Graduate Teaching Fellowships in K-12 Education (GK-12) support graduate and advanced undergraduate STEM students as content resources for K-12 teachers. This NSF-wide program links the acknowledged excellence of U.S. graduate education with the critical needs of the K-12 sector. Graduate Teaching Fellows assist K-12 teachers in the science and mathematics content of their teaching, demonstrate key science and mathematics concepts, and gain pedagogical skills necessary at all education levels. Professional development opportunities are provided for the K-12 teachers. Approximately 624 graduate and 241 undergraduate students will be supported across NSF. In AY 2003-2004, the graduate stipends will be increased from $21,500 to $25,000. The FY 2003 Request for GK-12 is $34.75 million, an increase of $11.76 million over the FY 2002 Current Plan. This funding level should support current Graduate Teaching Fellows and fund an additional 200 Fellows to total about 800 students in the program.

The GK-12 program continually demonstrates the excitement that can result from connections between graduate education and the K-12 learning environment. Elizabeth Cameron, a GK-12 Fellow at Johns Hopkins University, has developed hands-on lessons and demonstrations in the field of biotechnology that are ingenious, according to her mentor teacher. Elizabeth works with students at Paul Laurence Dunbar Community High School. Her mentor teacher reports that Elizabeth's lessons and demonstrations are making science much more meaningful for the students. The students were also very excited to visit Elizabeth's lab to see examples of gel electrophoresis and polymerase chain reactions, thus allowing them to see the relevance of scientific principles to real-life applications.

Daniel Gruner, a GK-12 Fellow at the University of Hawaii at Manoa, is working with students across grade levels from schools in the district of East Hawaii Island on a project he developed to determine the impact of invasive species (ants) on the local economy and lifestyles, and on the native biota. Daniel's project design calls for involving as many of the schools and classes as possible in East Hawaii. At least two new invading species, previously unrecorded from Hawaii, have been discovered by the K-12 students' efforts. Through Daniel's leadership in demonstrating the relevance and significance of scientific fieldwork, the students have become a powerful monitoring network for the distribution of invading species before they become well-established.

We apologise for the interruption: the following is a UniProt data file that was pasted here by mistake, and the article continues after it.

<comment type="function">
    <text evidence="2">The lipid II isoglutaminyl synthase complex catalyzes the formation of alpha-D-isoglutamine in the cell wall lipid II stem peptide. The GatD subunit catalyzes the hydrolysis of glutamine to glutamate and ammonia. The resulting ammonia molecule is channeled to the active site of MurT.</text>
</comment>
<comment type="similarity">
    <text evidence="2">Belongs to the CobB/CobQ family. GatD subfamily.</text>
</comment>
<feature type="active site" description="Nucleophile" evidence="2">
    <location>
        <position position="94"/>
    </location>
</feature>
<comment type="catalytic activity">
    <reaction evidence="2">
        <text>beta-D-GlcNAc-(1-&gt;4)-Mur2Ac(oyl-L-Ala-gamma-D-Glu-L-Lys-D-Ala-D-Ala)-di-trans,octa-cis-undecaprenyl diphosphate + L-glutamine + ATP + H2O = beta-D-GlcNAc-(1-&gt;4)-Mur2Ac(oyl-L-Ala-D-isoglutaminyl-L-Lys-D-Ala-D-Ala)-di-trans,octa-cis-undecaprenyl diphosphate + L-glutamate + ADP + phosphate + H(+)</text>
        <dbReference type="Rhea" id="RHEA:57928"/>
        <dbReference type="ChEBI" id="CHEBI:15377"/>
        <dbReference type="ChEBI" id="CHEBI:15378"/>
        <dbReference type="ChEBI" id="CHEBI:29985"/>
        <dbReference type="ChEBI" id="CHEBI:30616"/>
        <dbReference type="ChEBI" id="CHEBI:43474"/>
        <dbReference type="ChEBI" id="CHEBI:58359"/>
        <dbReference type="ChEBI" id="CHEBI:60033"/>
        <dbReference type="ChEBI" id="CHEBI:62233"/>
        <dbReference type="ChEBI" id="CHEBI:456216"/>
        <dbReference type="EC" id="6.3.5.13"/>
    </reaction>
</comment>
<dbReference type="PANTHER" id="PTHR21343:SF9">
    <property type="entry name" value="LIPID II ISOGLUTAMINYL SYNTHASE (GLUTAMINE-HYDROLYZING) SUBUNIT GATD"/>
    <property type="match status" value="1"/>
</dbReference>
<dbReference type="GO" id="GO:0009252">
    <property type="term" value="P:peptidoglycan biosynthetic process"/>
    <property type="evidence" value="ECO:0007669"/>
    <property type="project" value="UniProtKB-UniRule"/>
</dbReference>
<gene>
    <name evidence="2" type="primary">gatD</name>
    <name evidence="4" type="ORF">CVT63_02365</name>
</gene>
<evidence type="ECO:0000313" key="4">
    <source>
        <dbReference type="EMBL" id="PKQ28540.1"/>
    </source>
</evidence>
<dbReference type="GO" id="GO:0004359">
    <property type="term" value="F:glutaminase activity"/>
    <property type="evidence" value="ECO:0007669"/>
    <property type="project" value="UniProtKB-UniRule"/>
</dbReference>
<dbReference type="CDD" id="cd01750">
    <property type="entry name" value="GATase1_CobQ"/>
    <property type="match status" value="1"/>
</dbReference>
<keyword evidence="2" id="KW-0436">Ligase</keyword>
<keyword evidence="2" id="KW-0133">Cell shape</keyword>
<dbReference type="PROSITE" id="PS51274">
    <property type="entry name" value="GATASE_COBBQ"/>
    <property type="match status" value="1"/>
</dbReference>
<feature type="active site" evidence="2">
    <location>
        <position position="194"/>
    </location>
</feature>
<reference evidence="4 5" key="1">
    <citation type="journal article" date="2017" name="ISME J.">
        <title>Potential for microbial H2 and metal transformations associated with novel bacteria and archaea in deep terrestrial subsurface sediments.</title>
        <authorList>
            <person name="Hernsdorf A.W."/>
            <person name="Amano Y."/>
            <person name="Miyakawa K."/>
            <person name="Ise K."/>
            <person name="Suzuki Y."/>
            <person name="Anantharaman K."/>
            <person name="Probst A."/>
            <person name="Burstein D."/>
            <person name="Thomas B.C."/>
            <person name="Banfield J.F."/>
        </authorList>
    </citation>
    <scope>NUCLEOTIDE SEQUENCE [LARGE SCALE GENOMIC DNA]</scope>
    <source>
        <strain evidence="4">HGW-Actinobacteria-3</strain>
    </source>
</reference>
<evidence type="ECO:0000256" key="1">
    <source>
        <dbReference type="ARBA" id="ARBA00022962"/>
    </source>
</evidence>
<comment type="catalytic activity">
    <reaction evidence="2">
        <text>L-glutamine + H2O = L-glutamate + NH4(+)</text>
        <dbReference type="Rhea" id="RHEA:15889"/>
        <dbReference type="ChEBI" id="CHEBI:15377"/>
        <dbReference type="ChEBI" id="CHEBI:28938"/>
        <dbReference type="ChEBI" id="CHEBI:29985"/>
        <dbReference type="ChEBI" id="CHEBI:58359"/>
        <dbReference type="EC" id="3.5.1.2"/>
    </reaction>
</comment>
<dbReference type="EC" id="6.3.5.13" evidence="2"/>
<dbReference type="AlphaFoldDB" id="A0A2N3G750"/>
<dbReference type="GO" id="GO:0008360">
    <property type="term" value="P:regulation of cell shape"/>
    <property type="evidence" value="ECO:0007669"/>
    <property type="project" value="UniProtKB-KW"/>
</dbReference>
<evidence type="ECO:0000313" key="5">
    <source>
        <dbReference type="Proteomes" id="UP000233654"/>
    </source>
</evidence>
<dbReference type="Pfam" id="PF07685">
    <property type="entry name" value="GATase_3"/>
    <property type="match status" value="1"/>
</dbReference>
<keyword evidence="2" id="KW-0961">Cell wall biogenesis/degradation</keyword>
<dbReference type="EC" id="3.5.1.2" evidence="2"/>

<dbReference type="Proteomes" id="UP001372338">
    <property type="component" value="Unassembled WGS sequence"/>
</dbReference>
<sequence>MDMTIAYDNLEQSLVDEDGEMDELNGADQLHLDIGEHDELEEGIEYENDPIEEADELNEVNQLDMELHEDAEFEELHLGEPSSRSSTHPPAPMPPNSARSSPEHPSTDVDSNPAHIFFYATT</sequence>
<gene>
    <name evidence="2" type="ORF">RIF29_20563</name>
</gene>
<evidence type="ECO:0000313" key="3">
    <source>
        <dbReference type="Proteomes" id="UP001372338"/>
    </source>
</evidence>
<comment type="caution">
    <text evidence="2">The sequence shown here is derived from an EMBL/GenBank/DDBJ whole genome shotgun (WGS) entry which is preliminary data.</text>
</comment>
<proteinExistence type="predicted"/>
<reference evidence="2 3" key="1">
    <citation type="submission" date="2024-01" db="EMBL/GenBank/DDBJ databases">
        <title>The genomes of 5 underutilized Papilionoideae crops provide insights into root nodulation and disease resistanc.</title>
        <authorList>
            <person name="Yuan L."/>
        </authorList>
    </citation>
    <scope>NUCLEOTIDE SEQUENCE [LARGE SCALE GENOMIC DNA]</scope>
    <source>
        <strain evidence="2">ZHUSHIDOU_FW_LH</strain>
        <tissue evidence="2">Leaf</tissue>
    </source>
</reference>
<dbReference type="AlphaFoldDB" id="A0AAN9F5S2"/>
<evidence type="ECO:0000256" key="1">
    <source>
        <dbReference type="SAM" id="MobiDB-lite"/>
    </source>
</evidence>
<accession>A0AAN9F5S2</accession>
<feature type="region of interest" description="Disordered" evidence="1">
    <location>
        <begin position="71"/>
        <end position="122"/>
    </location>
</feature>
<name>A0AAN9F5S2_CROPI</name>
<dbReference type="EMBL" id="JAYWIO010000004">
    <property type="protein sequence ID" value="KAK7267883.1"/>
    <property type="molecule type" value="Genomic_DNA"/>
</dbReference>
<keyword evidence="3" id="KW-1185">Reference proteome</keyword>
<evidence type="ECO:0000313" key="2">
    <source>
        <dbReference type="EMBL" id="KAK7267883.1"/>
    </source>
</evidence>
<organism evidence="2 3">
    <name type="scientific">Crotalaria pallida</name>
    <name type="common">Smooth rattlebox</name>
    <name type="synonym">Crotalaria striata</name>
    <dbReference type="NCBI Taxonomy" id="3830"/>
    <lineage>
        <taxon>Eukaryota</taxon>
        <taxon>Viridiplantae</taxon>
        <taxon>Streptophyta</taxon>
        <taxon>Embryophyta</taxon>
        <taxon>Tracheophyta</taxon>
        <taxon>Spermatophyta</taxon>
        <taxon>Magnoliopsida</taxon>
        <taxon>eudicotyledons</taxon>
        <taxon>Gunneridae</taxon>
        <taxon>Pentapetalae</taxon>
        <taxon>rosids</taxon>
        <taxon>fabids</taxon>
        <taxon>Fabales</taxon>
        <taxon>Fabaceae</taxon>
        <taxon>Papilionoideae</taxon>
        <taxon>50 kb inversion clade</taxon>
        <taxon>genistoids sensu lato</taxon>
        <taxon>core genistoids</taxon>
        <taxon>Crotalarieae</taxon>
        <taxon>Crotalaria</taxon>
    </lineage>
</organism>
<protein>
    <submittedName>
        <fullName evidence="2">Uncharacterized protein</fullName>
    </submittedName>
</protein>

Integrative Graduate Education and Research Traineeships (lGERT), an NSF-wide program initiated in FY 1998, promotes new paradigms in graduate education. Graduate students engage in a broad array of coursework and research opportunities that cross disciplinary boundaries, explore career options through internships, develop skills such as communication, computation, and teamwork, and engage in international activities. Support for IGERT within the Graduate Education Subactivity increases by $4.92 million to $20.20 million in FY 2003. Stipends for Trainees will be increased in AY 2003-2004 by $3,500 to $25,000 per year. A total of approximately 300 current Trainees will be supported by the Graduate Education Subactivity, and up to 80 new Trainees will also receive funding.

  Last Modified: Sep 17, 2004


Policies and Important Links


Privacy | FOIA | Help | Contact NSF | Contact Web Master | SiteMap  

National Science Foundation

The National Science Foundation, 4201 Wilson Boulevard, Arlington, Virginia 22230, USA
Tel: (703) 292-5111, FIRS: (800) 877-8339 | TDD: (800) 281-8749

Last Updated:
Text Only
National Science Foundation Summary of FY 2003 Budget Request to Congress NSF Logo